IndieFlix: The Devil’s Music (2008)

I watch a lot of movies.  I love films of the horror and exploitation genres and as such I watch a lot of independent horror.  Every once in awhile something comes along that is downright enjoyable; though often the films make it hard to find anything praiseworthy.  It’s even harder now to make found footage films seem relevant.  Pat Higgins and Jinx Media blew all of my expectations out of the water.  

Everyone loves a good music documentary.  The more tragic, mysterious or lascivious the better.  The story of Angela Lee (Victoria Hopkins), an up and coming shock rocker who claimed to be a satanic voodoo witch bitch from New Orleans named Erika Spawn, fit the bill nicely.  THE DEVIL’S MUSIC is filmed in the documentary format and involves former band mates, shrinks, evangelists and opposing acts.  Her band included bassist Adele Black (Jess-Luisa Flynn), drummer ZC (Alan Ronald) and an ever-changing string of gas mask sporting guitarists.  Things went askew when a mysterious groupie, Stef Regan (Lucy Dunn) appeared backstage after one of their shows.  Soon after they would go spiraling out of control with only a handful of people able to explain their version of events.  

Erika Spawn is about to make it big.  On the verge of greatness they decide to film a documentary of the most recent tour with the help of Stef the creepy groupie.  Stef kind of bounces from act to act it seems as she was once a fan of pop crooner Robin Harris (Scott North).  He is a boy band veteran, now solo, who sings saccharine bubblegum songs with vaguely Christian underpinnings as a counterpoint to Erika’s songs of mayhem and death.  Robin’s attempt to play off the fact that his “Simple Words of Love” was knocked off the top of the charts at Christmas by Erika’s “Body of a Whore” doesn’t fool anyone.  Soon a pair of jarring events leave the future of Erika Spawn in doubt as Robin tries to bring public opinion to bear against her.  Is he just trying to climb the charts again or does he have a more sinister motive?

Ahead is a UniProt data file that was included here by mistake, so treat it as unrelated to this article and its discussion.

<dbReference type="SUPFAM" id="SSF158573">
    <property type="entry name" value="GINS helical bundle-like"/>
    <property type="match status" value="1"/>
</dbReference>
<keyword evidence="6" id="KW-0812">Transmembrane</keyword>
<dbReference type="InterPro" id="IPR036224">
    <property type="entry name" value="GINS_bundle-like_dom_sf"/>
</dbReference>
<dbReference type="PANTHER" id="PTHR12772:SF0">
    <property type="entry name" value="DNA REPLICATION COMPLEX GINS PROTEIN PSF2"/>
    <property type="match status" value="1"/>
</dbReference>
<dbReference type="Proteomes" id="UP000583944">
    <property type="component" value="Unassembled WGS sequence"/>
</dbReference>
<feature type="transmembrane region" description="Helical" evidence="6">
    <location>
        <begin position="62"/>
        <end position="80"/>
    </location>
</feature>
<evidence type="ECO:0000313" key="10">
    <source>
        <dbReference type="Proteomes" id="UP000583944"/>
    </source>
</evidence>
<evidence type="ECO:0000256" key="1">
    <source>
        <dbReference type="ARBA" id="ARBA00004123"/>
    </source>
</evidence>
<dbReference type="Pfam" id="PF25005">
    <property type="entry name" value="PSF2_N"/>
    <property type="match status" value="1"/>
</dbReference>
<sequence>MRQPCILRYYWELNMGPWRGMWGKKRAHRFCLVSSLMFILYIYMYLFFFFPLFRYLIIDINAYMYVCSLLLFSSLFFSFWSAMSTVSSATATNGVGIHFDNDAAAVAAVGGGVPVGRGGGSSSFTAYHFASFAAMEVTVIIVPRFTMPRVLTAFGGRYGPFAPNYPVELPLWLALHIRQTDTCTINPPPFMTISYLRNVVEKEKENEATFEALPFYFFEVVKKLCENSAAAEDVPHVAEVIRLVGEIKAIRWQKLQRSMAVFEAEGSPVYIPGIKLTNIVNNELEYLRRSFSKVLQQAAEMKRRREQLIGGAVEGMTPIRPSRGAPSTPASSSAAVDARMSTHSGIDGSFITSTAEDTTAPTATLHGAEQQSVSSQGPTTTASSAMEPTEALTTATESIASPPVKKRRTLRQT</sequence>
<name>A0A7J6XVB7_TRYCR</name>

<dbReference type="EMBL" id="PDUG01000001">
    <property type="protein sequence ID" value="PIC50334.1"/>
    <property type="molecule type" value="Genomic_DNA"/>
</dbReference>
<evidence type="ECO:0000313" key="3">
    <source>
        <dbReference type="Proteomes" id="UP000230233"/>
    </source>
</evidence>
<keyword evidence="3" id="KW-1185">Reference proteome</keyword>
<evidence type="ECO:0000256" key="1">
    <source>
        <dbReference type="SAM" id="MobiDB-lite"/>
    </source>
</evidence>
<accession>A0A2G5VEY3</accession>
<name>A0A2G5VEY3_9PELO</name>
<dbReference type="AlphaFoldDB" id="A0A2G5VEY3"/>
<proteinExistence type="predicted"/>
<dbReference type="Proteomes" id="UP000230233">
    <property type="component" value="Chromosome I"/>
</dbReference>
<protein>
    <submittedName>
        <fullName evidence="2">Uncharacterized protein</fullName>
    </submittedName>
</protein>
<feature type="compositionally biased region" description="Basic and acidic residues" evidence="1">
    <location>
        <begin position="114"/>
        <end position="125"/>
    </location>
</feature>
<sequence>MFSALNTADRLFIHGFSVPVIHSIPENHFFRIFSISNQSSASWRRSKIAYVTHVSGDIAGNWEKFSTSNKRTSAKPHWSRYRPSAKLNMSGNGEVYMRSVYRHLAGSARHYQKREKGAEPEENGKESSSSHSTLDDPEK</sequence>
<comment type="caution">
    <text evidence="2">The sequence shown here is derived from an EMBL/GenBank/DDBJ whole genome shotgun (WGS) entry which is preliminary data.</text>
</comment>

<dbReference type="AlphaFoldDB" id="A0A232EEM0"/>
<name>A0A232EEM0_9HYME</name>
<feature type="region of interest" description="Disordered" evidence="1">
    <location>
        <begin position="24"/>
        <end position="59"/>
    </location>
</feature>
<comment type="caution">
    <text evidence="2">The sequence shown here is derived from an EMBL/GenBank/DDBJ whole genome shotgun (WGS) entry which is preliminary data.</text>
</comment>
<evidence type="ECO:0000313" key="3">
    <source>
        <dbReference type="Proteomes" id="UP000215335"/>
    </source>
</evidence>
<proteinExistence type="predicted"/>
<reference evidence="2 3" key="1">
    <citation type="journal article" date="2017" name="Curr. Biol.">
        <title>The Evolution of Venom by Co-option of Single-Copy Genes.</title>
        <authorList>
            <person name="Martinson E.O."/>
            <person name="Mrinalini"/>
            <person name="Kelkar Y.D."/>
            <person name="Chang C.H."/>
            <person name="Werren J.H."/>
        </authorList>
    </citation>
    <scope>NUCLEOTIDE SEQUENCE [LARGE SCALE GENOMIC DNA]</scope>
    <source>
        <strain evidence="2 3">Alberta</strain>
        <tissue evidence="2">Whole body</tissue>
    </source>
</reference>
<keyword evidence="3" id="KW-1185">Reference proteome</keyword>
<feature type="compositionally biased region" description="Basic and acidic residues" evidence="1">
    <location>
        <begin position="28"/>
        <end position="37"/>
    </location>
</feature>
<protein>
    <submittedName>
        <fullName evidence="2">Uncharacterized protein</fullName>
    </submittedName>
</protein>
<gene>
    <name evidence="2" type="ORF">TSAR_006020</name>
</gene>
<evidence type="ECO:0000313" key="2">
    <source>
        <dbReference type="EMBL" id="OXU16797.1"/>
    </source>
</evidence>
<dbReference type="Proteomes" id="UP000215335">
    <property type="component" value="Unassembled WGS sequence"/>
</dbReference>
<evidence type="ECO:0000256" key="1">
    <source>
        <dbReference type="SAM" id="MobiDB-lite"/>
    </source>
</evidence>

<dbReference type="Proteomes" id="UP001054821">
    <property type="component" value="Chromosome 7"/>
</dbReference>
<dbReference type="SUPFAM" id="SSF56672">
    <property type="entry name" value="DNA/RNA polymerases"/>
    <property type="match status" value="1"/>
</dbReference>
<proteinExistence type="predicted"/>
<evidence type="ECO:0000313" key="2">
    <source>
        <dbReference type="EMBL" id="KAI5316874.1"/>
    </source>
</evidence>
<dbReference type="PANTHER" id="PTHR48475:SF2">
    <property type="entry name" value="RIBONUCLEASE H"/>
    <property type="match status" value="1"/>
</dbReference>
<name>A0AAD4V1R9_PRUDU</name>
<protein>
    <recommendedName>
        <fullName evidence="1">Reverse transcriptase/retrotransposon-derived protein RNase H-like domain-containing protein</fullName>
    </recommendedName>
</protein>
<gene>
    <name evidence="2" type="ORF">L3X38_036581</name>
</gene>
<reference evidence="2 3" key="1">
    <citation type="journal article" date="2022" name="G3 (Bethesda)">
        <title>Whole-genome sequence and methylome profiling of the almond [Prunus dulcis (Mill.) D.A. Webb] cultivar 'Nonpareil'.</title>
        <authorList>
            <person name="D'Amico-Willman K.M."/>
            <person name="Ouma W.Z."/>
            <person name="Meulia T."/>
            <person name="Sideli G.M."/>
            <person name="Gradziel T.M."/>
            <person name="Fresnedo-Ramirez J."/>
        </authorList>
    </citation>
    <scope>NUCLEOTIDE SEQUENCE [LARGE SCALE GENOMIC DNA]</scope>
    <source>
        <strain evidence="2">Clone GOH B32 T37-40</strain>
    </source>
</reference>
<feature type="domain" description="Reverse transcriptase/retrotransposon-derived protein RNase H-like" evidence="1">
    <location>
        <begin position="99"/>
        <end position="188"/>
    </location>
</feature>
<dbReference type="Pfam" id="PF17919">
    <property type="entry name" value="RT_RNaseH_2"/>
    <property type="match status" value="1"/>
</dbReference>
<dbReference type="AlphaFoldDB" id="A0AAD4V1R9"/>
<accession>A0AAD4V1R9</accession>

THE DEVIL’S MUSIC excels at all levels.  The story is engrossing.  It pulls the viewer into its world of underground rock and the cults of personality that goes with it.  The characters are interesting and possess depth despite the lack of back story for all but the protagonist- possibly a product of the documentary style.  The music performances are well shot and the songs (at least the ones by Erika Spawn) are pretty good too.  The production values are top notch, the picture is well shot, the film is well edited and the sound design is excellent.   The performances are all convincing and quite well done for an independent horror film and Hopkins and Flynn are smoking as the gothed out rockers.  All of this belies what must be the miniscule budget of the film.  It is found footage, but it is found footage of the highest caliber.  Slick like THE BAY and gritty like THE LAST BROADCAST, THE DEVIL’S MUSIC will blow you away.

THE DEVIL’S MUSIC disappeared from US shores shortly after its release in 2008 due to rights issues but it is now available once again thanks to Jinx Media through Distrify.


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